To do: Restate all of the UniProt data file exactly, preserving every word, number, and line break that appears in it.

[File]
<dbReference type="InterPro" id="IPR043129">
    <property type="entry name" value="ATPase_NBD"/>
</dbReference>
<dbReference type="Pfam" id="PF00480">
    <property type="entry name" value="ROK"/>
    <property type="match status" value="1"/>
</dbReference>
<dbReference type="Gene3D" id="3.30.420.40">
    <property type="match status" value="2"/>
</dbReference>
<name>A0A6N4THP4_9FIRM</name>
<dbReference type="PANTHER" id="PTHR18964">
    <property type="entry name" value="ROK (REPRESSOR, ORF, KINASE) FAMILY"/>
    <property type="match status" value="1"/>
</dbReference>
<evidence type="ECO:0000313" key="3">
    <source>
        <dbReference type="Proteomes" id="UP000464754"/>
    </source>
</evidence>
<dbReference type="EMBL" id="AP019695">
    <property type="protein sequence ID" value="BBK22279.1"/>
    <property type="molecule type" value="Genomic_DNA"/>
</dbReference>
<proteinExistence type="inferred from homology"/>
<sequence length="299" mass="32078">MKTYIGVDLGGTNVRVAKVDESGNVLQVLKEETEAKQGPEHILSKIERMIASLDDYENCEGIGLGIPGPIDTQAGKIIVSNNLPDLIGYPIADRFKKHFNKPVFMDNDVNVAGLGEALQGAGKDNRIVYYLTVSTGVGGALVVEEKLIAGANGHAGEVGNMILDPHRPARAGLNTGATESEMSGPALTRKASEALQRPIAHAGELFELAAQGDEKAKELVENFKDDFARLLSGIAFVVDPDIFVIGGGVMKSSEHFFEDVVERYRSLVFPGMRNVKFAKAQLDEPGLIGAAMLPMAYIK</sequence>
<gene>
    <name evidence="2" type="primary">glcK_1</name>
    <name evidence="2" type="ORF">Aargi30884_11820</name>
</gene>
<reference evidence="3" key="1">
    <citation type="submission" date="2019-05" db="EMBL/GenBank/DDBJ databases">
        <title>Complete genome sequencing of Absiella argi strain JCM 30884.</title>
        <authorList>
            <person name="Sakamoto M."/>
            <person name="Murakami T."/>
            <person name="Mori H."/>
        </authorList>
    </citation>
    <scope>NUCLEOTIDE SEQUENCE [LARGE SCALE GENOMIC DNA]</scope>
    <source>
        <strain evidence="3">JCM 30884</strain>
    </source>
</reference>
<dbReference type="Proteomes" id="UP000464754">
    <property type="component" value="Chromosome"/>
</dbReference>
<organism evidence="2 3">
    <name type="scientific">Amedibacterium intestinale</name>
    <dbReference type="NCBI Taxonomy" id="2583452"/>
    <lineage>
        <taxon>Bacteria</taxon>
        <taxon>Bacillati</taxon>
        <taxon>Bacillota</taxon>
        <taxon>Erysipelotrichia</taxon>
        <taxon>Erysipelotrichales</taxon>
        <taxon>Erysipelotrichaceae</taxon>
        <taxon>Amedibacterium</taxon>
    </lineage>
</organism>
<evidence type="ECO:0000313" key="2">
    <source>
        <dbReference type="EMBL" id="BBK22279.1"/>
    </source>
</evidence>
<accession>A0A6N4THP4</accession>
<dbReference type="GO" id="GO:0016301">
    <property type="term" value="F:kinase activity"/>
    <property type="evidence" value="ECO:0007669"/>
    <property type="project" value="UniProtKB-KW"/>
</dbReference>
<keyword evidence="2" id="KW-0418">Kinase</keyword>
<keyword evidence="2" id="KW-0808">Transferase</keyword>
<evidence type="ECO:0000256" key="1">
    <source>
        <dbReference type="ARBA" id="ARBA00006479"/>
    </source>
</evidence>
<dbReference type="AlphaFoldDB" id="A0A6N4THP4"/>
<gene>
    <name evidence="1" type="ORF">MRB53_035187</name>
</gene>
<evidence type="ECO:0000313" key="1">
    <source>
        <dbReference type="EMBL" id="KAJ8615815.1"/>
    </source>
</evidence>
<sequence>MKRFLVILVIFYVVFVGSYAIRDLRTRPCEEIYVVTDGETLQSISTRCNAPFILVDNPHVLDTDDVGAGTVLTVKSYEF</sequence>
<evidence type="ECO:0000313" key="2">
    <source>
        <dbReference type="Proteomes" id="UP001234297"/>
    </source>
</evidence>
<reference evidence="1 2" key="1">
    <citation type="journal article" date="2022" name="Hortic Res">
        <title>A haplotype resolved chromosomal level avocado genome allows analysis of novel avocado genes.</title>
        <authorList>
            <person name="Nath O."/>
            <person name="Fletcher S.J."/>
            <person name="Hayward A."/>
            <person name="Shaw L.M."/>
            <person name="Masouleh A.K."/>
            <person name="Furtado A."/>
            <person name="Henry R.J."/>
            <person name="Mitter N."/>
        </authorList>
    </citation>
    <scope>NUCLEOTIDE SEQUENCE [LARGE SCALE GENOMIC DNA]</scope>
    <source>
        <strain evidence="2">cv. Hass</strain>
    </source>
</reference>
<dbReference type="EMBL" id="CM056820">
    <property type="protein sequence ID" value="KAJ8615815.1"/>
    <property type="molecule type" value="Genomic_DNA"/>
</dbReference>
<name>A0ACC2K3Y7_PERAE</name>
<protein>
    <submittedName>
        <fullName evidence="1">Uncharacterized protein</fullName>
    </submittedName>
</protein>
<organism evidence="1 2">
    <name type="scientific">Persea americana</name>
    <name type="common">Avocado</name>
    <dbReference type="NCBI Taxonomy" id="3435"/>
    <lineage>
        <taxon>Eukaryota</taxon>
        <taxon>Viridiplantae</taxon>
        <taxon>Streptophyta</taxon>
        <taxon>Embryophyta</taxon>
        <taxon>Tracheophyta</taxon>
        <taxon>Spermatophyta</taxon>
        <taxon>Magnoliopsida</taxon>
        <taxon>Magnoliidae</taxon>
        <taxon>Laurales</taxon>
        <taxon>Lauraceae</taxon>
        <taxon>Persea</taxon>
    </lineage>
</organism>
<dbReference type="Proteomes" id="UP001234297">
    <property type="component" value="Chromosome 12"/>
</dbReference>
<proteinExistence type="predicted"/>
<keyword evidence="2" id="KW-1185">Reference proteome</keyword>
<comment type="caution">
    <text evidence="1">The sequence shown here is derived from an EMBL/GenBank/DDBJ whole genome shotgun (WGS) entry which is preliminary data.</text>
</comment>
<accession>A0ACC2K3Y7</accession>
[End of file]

<dbReference type="InterPro" id="IPR043129">
    <property type="entry name" value="ATPase_NBD"/>
</dbReference>
<dbReference type="Pfam" id="PF00480">
    <property type="entry name" value="ROK"/>
    <property type="match status" value="1"/>
</dbReference>
<dbReference type="Gene3D" id="3.30.420.40">
    <property type="match status" value="2"/>
</dbReference>
<name>A0A6N4THP4_9FIRM</name>
<dbReference type="PANTHER" id="PTHR18964">
    <property type="entry name" value="ROK (REPRESSOR, ORF, KINASE) FAMILY"/>
    <property type="match status" value="1"/>
</dbReference>
<evidence type="ECO:0000313" key="3">
    <source>
        <dbReference type="Proteomes" id="UP000464754"/>
    </source>
</evidence>
<dbReference type="EMBL" id="AP019695">
    <property type="protein sequence ID" value="BBK22279.1"/>
    <property type="molecule type" value="Genomic_DNA"/>
</dbReference>
<proteinExistence type="inferred from homology"/>
<sequence length="299" mass="32078">MKTYIGVDLGGTNVRVAKVDESGNVLQVLKEETEAKQGPEHILSKIERMIASLDDYENCEGIGLGIPGPIDTQAGKIIVSNNLPDLIGYPIADRFKKHFNKPVFMDNDVNVAGLGEALQGAGKDNRIVYYLTVSTGVGGALVVEEKLIAGANGHAGEVGNMILDPHRPARAGLNTGATESEMSGPALTRKASEALQRPIAHAGELFELAAQGDEKAKELVENFKDDFARLLSGIAFVVDPDIFVIGGGVMKSSEHFFEDVVERYRSLVFPGMRNVKFAKAQLDEPGLIGAAMLPMAYIK</sequence>
<gene>
    <name evidence="2" type="primary">glcK_1</name>
    <name evidence="2" type="ORF">Aargi30884_11820</name>
</gene>
<reference evidence="3" key="1">
    <citation type="submission" date="2019-05" db="EMBL/GenBank/DDBJ databases">
        <title>Complete genome sequencing of Absiella argi strain JCM 30884.</title>
        <authorList>
            <person name="Sakamoto M."/>
            <person name="Murakami T."/>
            <person name="Mori H."/>
        </authorList>
    </citation>
    <scope>NUCLEOTIDE SEQUENCE [LARGE SCALE GENOMIC DNA]</scope>
    <source>
        <strain evidence="3">JCM 30884</strain>
    </source>
</reference>
<dbReference type="Proteomes" id="UP000464754">
    <property type="component" value="Chromosome"/>
</dbReference>
<organism evidence="2 3">
    <name type="scientific">Amedibacterium intestinale</name>
    <dbReference type="NCBI Taxonomy" id="2583452"/>
    <lineage>
        <taxon>Bacteria</taxon>
        <taxon>Bacillati</taxon>
        <taxon>Bacillota</taxon>
        <taxon>Erysipelotrichia</taxon>
        <taxon>Erysipelotrichales</taxon>
        <taxon>Erysipelotrichaceae</taxon>
        <taxon>Amedibacterium</taxon>
    </lineage>
</organism>
<evidence type="ECO:0000313" key="2">
    <source>
        <dbReference type="EMBL" id="BBK22279.1"/>
    </source>
</evidence>
<accession>A0A6N4THP4</accession>
<dbReference type="GO" id="GO:0016301">
    <property type="term" value="F:kinase activity"/>
    <property type="evidence" value="ECO:0007669"/>
    <property type="project" value="UniProtKB-KW"/>
</dbReference>
<keyword evidence="2" id="KW-0418">Kinase</keyword>
<keyword evidence="2" id="KW-0808">Transferase</keyword>
<evidence type="ECO:0000256" key="1">
    <source>
        <dbReference type="ARBA" id="ARBA00006479"/>
    </source>
</evidence>
<dbReference type="AlphaFoldDB" id="A0A6N4THP4"/>
<gene>
    <name evidence="1" type="ORF">MRB53_035187</name>
</gene>
<evidence type="ECO:0000313" key="1">
    <source>
        <dbReference type="EMBL" id="KAJ8615815.1"/>
    </source>
</evidence>
<sequence>MKRFLVILVIFYVVFVGSYAIRDLRTRPCEEIYVVTDGETLQSISTRCNAPFILVDNPHVLDTDDVGAGTVLTVKSYEF</sequence>
<evidence type="ECO:0000313" key="2">
    <source>
        <dbReference type="Proteomes" id="UP001234297"/>
    </source>
</evidence>
<reference evidence="1 2" key="1">
    <citation type="journal article" date="2022" name="Hortic Res">
        <title>A haplotype resolved chromosomal level avocado genome allows analysis of novel avocado genes.</title>
        <authorList>
            <person name="Nath O."/>
            <person name="Fletcher S.J."/>
            <person name="Hayward A."/>
            <person name="Shaw L.M."/>
            <person name="Masouleh A.K."/>
            <person name="Furtado A."/>
            <person name="Henry R.J."/>
            <person name="Mitter N."/>
        </authorList>
    </citation>
    <scope>NUCLEOTIDE SEQUENCE [LARGE SCALE GENOMIC DNA]</scope>
    <source>
        <strain evidence="2">cv. Hass</strain>
    </source>
</reference>
<dbReference type="EMBL" id="CM056820">
    <property type="protein sequence ID" value="KAJ8615815.1"/>
    <property type="molecule type" value="Genomic_DNA"/>
</dbReference>
<name>A0ACC2K3Y7_PERAE</name>
<protein>
    <submittedName>
        <fullName evidence="1">Uncharacterized protein</fullName>
    </submittedName>
</protein>
<organism evidence="1 2">
    <name type="scientific">Persea americana</name>
    <name type="common">Avocado</name>
    <dbReference type="NCBI Taxonomy" id="3435"/>
    <lineage>
        <taxon>Eukaryota</taxon>
        <taxon>Viridiplantae</taxon>
        <taxon>Streptophyta</taxon>
        <taxon>Embryophyta</taxon>
        <taxon>Tracheophyta</taxon>
        <taxon>Spermatophyta</taxon>
        <taxon>Magnoliopsida</taxon>
        <taxon>Magnoliidae</taxon>
        <taxon>Laurales</taxon>
        <taxon>Lauraceae</taxon>
        <taxon>Persea</taxon>
    </lineage>
</organism>
<dbReference type="Proteomes" id="UP001234297">
    <property type="component" value="Chromosome 12"/>
</dbReference>
<proteinExistence type="predicted"/>
<keyword evidence="2" id="KW-1185">Reference proteome</keyword>
<comment type="caution">
    <text evidence="1">The sequence shown here is derived from an EMBL/GenBank/DDBJ whole genome shotgun (WGS) entry which is preliminary data.</text>
</comment>
<accession>A0ACC2K3Y7</accession>